Jan 19, 2019

Vico Magistretti

Vico Magistretti, the Milanese genius who made the history of design

From a family of architects, Vico Magistretti was one of the most influential architects in the history of design. He always started from a concept that expressed an idea, regardless of whether it was an urban intervention or an object of design. And it is precisely these two passions of his that intertwined in his life and career, to the point of being indissolubly linked.

Vico Magistretti

One of the most illustrious exponents of the cultural and productive phenomenon that was Italian Design, which began immediately after the war and exported the style of the Italian house in the world, Vico Magistretti was born in 1920 in Milan, graduated in Architecture in 1945 and, immediately after, he joined his father Piergiulio in his studio. He took care of the reconstruction in the immediate post-war period and, with other architects, planned 14 macro interventions on the territory of his city. He founded the Movimento Studi Architettura and took an active part in the Triennale exhibitions. Among the works of that period, he designed, together with Veneziani, the Club House of the Carimate Golf Club near Milan. Magistretti devoted particular attention to the choice and design of the restaurant’s furnishings and this is where the idea of the Carimate chair came from. However, it was Cassina that made him famous when, in 1963, it began to produce the Carimate 892 chair, which is still very popular today.

Among the most significant architectures he designed in Milan during this period there are the Torre al Parco, in 1953-56, the office building in Corso Europa, in 1955-57, and the building in Piazzale Aquileia, 1962-64. This was followed by a number of one-family villas, including Casa Arosio in Arenzano in 1958, Villa Schubert in Ello in 1960, Casa Bassetti in Azzate in 1960, Casa Gardella in Arenzano in 1963 and Casa San Marco in 1969, which is still considered a modern building in the heart of Milan.

Torre al parco

In the meantime, he made the history of the Made in Italy lighting sector by designing the table lamp Eclisse for Artemide. A project that revolutionized the design of light: “This is a great satisfaction, it gives you a sense of the object produced because, obviously, it responds to some needs that has nothing to do with style”. Artemide’s Elisse lamp won him the Compasso d’Oro in 1967, one of the many awards he received during his career as a town planner and designer.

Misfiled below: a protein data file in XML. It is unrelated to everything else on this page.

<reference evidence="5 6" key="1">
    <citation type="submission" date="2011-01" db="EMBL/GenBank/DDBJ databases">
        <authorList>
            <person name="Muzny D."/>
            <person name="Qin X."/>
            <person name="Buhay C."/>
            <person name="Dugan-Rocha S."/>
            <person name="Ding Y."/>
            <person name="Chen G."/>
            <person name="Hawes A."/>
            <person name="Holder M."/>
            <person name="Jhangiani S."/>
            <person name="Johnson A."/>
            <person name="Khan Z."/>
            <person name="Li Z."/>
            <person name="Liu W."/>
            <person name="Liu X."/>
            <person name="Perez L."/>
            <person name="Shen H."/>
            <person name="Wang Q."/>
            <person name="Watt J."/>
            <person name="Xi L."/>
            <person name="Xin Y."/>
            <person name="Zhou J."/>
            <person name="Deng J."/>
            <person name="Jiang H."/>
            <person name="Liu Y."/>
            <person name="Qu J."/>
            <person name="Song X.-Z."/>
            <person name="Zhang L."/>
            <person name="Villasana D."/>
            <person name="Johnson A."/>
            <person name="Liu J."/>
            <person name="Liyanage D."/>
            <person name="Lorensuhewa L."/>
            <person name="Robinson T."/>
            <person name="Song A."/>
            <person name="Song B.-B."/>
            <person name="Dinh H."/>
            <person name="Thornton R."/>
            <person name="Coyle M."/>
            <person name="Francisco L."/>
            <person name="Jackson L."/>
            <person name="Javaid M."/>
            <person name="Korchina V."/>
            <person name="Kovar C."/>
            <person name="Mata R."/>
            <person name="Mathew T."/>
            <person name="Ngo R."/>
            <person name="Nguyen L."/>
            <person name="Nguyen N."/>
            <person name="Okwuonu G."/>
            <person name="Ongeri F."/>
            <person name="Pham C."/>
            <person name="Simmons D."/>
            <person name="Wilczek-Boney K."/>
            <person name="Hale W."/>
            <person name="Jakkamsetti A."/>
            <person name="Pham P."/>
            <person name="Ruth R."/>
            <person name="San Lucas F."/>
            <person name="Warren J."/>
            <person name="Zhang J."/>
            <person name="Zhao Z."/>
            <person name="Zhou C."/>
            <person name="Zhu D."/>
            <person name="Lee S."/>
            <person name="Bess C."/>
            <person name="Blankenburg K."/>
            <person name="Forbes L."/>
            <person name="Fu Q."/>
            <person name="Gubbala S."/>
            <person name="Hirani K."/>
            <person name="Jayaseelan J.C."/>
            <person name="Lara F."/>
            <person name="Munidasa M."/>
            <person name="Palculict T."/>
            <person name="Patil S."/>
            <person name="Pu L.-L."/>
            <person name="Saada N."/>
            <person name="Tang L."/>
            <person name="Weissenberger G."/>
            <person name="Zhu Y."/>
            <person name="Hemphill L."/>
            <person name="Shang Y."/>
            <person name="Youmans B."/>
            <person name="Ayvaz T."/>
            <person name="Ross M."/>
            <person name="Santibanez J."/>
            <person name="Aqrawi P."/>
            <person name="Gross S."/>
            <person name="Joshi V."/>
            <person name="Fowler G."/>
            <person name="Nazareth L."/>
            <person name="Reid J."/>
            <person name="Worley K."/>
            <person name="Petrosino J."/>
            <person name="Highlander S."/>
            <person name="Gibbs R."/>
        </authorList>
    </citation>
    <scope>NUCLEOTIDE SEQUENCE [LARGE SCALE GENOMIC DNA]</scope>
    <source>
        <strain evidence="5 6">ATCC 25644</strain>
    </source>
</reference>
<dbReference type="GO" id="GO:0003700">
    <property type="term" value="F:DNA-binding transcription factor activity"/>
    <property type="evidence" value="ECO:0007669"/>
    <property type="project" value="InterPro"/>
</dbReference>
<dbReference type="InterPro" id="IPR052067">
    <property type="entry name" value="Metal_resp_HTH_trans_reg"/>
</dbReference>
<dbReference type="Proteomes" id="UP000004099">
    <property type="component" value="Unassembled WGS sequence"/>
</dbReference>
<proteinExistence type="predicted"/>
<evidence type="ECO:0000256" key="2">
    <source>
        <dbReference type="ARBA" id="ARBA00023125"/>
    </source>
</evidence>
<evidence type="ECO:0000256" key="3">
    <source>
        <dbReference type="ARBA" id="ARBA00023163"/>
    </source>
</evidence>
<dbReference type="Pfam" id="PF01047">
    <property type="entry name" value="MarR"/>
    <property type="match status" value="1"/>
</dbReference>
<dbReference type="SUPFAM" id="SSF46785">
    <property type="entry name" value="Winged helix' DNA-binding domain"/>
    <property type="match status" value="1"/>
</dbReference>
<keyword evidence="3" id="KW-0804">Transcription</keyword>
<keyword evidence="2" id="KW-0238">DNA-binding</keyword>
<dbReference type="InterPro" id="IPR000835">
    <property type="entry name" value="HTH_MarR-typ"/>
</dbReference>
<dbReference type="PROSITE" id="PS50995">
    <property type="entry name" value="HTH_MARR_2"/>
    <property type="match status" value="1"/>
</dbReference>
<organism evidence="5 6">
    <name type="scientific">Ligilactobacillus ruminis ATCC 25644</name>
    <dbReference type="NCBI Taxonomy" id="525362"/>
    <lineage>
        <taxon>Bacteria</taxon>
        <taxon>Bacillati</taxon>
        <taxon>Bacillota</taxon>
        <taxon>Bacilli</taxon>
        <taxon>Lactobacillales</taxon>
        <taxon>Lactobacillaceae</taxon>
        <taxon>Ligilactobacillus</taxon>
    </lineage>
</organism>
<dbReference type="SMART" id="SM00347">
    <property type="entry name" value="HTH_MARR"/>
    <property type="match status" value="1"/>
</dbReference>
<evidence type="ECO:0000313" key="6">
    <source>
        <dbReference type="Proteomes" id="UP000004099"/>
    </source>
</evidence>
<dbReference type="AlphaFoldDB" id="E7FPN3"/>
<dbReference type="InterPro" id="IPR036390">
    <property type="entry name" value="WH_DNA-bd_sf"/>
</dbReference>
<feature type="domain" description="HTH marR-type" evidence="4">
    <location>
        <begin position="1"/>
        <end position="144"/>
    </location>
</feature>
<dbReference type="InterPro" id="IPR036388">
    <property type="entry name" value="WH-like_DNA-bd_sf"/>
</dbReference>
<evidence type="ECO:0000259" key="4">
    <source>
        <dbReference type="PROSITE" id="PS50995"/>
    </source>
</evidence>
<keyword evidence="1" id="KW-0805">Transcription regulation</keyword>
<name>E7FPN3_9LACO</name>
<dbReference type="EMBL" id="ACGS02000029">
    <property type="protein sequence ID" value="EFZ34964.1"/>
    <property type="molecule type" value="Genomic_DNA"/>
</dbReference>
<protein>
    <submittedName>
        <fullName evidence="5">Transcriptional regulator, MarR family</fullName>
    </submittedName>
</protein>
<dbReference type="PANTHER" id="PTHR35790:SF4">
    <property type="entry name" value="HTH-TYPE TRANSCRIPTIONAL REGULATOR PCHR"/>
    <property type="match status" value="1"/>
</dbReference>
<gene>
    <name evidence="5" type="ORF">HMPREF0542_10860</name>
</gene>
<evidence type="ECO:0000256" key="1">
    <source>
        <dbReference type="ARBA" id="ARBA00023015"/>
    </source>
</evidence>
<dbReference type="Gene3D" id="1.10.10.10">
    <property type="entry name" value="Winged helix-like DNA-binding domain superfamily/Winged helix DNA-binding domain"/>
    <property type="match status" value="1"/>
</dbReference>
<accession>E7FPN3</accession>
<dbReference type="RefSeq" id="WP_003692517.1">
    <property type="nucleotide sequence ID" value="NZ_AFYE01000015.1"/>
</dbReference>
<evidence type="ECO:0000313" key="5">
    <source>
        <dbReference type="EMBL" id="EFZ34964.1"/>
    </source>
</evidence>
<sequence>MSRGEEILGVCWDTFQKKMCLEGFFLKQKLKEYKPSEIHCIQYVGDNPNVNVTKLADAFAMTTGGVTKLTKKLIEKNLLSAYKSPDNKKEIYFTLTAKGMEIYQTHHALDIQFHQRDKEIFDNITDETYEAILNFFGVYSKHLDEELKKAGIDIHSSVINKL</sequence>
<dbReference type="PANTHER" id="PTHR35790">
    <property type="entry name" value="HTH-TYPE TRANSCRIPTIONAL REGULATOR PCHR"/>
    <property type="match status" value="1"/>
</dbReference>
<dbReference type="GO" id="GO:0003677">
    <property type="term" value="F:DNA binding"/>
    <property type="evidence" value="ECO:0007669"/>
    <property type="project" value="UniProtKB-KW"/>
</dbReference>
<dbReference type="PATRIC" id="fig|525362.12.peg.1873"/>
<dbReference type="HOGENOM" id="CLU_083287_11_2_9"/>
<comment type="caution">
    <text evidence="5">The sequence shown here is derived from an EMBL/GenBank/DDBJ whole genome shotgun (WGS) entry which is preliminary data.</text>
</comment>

He was awarded the same prize for the Atollo lamp for Oluce and the Maralunga sofa by Cassina, which he created from a design sketch created exactly as it was intended. Among the most recent architectures he designed, we find the Faculty of Biology in Milan, 1978-81, the Tanimoto house in Tokyo, 1985, and the ATM depot in Milan Famagosta, 1989. Over the years he created products for De Padova, Fritz Hansen, Campeggi, Fontana Arte, Fredericia, Kartell. Since 1967 he has been a member of the Accademia di San Luca and the Royal College of Art in London, where he is also a visiting professor.

Atollo Oluce

He holds lectures and conferences in various faculties of architecture and design schools in Italy and abroad, from Milan to New York, from Paris to London. The furniture, lamps and objects he designed are exhibited at the permanent collection of the MoMA in New York, the Victoria & Albert Museum in London, the Die Neue Sammlung in Munich and at numerous other museum institutions in America and Europe.

Design enthusiasts should not miss the opportunity to visit his historic Milanese studio that now hosts the museum and the Vico Magistretti Foundation.

It is located in Via Conservatorio 20 in Milan, with entrance from Via Vincenzo Bellini 1.

The Vico Magistretti studio museum is open to the public, without reservation, every Tuesday from 10am to 6pm and every Thursday from 2pm to 8pm.  

Entrance 5 €. On the last Saturday of the month, free admission from 11.00 am to 15.00 pm.

Possibility of guided tours by appointment (info on the site)

To consult the large archive of the Vico Magistretti Foundation, write to

For information:

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